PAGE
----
July 5, 2022

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Malaysia economy likely returned to growth in Q4, Omicron a threat

  • Malaysia’s GDP seen expanding 3.3% in Q4
  • Q4 GDP data due at 0400 GMT, Feb. 11

BENGALURU, Feb 9 (Reuters) – Malaysia’s economy likely bounced back to growth in the final quarter of 2021, propelled by strong exports and private investments, but the fast-spreading Omicron coronavirus variant poses a threat to the outlook, a Reuters poll found.

Growth in Southeast Asia’s third-largest economy rebounded last quarter to 3.3% year-on-year after shrinking 4.5% in the July-September period, according to the median forecast of 20 economists polled Feb. 3-8.

Forecasts for the change in gross domestic product (GDP), due to be released on Feb. 11, ranged from 1.5% to 6.3%, highlighting uncertainty over the pandemic’s impact on output and activity.

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“Q4 2021’s economic recovery reflected relaxation of virus containment measures as Malaysia made further progress towards economic normalization,” noted Chua Han Teng, an economist at DBS Group Research.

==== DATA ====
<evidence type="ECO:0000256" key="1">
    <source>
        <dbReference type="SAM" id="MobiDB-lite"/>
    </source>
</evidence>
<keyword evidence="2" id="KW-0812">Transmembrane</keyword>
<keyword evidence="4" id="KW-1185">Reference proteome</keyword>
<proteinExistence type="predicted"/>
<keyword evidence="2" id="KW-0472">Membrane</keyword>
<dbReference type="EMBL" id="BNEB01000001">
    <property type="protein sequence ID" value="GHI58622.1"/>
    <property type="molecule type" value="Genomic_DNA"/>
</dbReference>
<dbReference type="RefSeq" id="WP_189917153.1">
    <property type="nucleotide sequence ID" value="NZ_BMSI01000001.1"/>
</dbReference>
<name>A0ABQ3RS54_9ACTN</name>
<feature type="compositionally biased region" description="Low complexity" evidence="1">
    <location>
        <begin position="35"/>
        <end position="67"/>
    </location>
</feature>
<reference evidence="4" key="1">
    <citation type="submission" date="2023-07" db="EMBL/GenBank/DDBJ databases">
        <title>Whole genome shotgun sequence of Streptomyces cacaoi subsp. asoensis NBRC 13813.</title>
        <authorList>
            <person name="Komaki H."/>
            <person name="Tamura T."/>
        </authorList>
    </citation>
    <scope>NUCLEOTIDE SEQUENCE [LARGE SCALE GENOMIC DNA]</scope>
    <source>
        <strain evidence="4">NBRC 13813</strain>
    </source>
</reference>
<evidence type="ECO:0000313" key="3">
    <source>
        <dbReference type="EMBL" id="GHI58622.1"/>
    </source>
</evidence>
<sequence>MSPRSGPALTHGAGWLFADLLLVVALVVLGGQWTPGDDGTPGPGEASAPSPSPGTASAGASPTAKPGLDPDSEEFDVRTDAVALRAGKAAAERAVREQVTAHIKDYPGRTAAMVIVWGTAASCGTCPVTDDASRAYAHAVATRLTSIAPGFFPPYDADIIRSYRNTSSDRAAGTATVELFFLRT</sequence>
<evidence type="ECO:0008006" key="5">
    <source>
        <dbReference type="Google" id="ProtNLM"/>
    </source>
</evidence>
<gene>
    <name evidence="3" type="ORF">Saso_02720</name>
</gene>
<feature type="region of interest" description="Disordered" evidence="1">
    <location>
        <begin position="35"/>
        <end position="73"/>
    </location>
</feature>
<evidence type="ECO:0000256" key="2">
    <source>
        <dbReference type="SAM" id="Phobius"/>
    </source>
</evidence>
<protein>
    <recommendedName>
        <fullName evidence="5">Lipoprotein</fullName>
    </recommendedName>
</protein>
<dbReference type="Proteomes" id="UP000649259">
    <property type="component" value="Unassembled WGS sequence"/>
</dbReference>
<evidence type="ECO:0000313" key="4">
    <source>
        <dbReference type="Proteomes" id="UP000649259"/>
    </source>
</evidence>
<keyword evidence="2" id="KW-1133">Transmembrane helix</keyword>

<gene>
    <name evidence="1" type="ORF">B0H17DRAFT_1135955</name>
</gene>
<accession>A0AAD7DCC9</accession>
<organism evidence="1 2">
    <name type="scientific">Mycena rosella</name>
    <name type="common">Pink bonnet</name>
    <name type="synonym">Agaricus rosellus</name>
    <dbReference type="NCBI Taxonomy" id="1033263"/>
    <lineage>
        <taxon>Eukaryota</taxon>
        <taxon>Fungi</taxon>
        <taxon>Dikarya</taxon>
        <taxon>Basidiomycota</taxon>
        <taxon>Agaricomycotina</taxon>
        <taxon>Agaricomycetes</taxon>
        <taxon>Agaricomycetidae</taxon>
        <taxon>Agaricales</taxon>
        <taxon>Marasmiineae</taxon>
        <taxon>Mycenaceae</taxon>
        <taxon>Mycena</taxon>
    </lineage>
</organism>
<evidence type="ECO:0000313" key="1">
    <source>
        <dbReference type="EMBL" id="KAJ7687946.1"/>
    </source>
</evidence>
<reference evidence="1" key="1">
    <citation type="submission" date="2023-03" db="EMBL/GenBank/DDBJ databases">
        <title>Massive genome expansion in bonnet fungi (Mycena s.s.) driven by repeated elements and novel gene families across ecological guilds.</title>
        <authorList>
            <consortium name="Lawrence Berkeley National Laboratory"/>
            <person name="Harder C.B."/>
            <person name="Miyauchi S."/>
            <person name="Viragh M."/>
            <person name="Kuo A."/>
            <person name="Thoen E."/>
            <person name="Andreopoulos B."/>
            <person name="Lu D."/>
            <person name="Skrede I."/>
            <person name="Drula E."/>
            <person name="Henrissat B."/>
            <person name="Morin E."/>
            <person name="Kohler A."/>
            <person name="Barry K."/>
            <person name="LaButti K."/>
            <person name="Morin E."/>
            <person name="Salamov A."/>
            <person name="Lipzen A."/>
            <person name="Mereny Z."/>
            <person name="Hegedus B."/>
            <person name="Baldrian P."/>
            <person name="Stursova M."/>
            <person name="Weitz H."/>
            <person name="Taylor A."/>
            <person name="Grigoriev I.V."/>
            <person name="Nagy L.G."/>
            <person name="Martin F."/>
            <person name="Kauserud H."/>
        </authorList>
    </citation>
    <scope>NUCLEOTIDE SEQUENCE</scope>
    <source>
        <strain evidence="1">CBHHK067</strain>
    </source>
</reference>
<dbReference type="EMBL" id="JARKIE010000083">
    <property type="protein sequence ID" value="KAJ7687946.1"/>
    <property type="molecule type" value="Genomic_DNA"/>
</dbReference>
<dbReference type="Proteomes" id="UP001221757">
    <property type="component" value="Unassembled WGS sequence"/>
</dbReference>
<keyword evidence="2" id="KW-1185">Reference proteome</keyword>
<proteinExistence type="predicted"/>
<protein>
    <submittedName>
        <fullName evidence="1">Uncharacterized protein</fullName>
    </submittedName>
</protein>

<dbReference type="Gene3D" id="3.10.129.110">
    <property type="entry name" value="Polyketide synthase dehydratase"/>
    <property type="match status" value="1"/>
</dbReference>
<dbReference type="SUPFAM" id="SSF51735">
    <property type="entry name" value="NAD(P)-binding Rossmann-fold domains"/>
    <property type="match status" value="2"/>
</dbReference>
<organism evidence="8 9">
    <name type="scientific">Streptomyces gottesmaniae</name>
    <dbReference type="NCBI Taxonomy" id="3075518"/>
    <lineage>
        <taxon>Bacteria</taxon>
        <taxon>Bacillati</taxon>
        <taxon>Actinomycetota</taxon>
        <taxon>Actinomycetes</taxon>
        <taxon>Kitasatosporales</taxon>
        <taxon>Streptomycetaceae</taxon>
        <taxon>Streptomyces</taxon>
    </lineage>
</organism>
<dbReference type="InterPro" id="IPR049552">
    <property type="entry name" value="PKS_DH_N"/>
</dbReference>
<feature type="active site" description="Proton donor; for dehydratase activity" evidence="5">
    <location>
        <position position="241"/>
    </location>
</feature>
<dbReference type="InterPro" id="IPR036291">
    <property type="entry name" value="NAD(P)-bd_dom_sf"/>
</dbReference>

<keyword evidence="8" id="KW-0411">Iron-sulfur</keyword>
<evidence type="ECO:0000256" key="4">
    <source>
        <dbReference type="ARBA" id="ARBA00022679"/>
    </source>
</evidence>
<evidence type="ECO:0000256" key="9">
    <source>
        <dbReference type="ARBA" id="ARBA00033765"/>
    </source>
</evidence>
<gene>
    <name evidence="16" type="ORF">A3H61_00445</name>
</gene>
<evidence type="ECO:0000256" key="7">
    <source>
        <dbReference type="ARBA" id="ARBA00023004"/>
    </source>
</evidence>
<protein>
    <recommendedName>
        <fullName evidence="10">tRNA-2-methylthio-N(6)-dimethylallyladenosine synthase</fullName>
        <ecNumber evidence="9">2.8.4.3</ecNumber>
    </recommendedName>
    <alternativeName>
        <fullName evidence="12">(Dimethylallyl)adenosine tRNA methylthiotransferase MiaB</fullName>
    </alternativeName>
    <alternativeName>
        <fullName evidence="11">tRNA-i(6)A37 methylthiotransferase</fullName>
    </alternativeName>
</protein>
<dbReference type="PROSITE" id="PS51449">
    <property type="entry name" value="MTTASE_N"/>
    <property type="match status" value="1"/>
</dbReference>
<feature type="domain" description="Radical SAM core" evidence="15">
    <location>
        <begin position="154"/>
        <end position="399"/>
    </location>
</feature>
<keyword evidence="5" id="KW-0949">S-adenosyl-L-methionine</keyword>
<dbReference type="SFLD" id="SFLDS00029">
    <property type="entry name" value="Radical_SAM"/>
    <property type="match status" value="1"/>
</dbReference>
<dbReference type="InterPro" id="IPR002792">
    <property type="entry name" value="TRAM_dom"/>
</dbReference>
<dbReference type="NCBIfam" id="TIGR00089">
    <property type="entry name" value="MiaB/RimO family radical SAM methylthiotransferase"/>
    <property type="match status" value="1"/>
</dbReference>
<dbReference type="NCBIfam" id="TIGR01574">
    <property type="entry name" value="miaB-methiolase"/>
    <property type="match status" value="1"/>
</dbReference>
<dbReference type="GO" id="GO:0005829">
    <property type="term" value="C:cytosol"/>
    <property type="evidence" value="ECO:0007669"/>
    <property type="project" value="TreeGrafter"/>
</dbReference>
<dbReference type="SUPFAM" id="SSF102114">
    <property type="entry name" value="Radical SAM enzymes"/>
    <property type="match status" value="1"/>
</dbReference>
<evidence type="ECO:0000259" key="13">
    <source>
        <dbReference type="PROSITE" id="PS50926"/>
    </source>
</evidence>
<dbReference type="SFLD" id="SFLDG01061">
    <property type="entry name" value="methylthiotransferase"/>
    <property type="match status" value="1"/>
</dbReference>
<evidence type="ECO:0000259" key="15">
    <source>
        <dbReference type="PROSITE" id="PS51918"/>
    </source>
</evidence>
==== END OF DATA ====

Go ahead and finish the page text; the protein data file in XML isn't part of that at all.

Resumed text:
“Looser virus curbs not only benefited private consumption and services activity, but also aided manufacturing activity and exports, which played catch-up in fulfilling order backlogs caused by the lockdowns in Q3 2021.”

Malaysia’s exports and industrial production rose strongly in December from a year earlier, suggesting a sharp recovery in economic activity.

The economy benefited from higher commodity prices and robust demand for semiconductors amid a global shortage of chips, which power everything from cars to remote work equipment.

However, a significant economic slowdown in China, Malaysia’s largest trading partner, posed a major challenge to the resource-rich country.

Bank Negara Malaysia (BNM) at its Jan. 20 meeting warned that risks to the outlook were tilted to the downside.

A Reuters poll on the longer-term outlook for Malaysia taken in mid-January was relatively upbeat, predicting 4.3% growth this quarter – with a 0.7%-6.6% forecast range – and 5.8% overall expansion in 2022.

Growth going forward will depend on how the pandemic progresses.

Although the government gradually eased some restrictions, the country is not free from the virus. Malaysia reported the highest daily figure in four months on Saturday, due to the highly transmissible Omicron variant.

Vincent Loo, senior economist at KAF Investment Bank, said the economy was expected to gain pace over the coming quarters following encouraging progress in vaccinating the population.

“The single biggest risk factor continues to emanate from the Omicron wave that is now causing a spike in recent cases to more than 11,000 per day, though the bulk of these cases continue to remain in the mild or asymptomatic categories,” he added.

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Reporting by Devayani Sathyan; Polling by Vivek Mishra; Editing by Ross Finley and Bernadette Baum

Our Standards: The Thomson Reuters Trust Principles.